The PRogram In Support of Moms (PRISM): study protocol for a cluster randomized controlled trial of two active interventions addressing perinatal depression in obstetric settings.

Affiliation

University of Massachusetts Medical School, 55 Lake Avenue, Worcester, MA, 01655, USA. [Email]

Abstract

BACKGROUND : Perinatal depression, the most common pregnancy complication, is associated with negative maternal-offspring outcomes. Despite existence of effective treatments, it is under-recognized and under-treated. Professional organizations recommend universal screening, yet multi-level barriers exist to ensuring effective diagnosis, treatment, and follow-up. Integrating mental health and obstetric care holds significant promise for addressing perinatal depression. The overall study goal is to compare the effectiveness of two active interventions: (1) the Massachusetts Child Psychiatry Access Program (MCPAP) for Moms, a state-wide, population-based program, and (2) the PRogram In Support of Moms (PRISM) which includes MCPAP for Moms plus a proactive, multifaceted, practice-level intervention with intensive implementation support.
METHODS : This study is conducted in two phases: (1) a run-in phase which has been completed and involved practice and patient participant recruitment to demonstrate feasibility for the second phase, and (2) a cluster randomized controlled trial (RCT), which is ongoing, and will compare two active interventions 1:1 with ten Ob/Gyn practices as the unit of randomization. In phase 1, rates of depressive symptoms and other demographic and clinical features among patients were examined to inform practice randomization. Patient participants to be recruited in phase 2 will be followed longitudinally until 13 months postpartum; they will have 3-5 total study visits depending on whether their initial recruitment and interview was at 4-24 or 32-40 weeks gestation, or 1-3 months postpartum. Sampling throughout pregnancy and postpartum will ensure participants with different depressive symptom onset times. Differences in depression symptomatology and treatment participation will be compared between patient participants by intervention arm.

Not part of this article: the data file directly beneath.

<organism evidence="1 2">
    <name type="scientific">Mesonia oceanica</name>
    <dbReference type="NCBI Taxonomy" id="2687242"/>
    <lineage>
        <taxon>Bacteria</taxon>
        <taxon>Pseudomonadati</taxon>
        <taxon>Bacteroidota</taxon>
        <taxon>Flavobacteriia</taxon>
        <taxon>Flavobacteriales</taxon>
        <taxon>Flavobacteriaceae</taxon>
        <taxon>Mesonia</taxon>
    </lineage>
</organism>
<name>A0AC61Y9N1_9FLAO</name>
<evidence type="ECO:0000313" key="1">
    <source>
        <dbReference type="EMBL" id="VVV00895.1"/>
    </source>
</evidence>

CONCLUSIONS : This manuscript describes the full two-phase study protocol. The study design is innovative because it combines effectiveness with implementation research designs and integrates critical components of participatory action research. Our approach assesses the feasibility, acceptance, efficacy, and sustainability of integrating a stepped-care approach to perinatal depression care into ambulatory obstetric settings; an approach that is flexible and can be tailored and adapted to fit unique workflows of real-world practices.
BACKGROUND : ClinicalTrials.gov Identifier: NCT02760004, registered prospectively on May 3, 2016.

Keywords

Depression,Implementation randomized controlled trial,Integrated care,Intervention,Methods,Perinatal,Postpartum,Pregnancy,Protocol,

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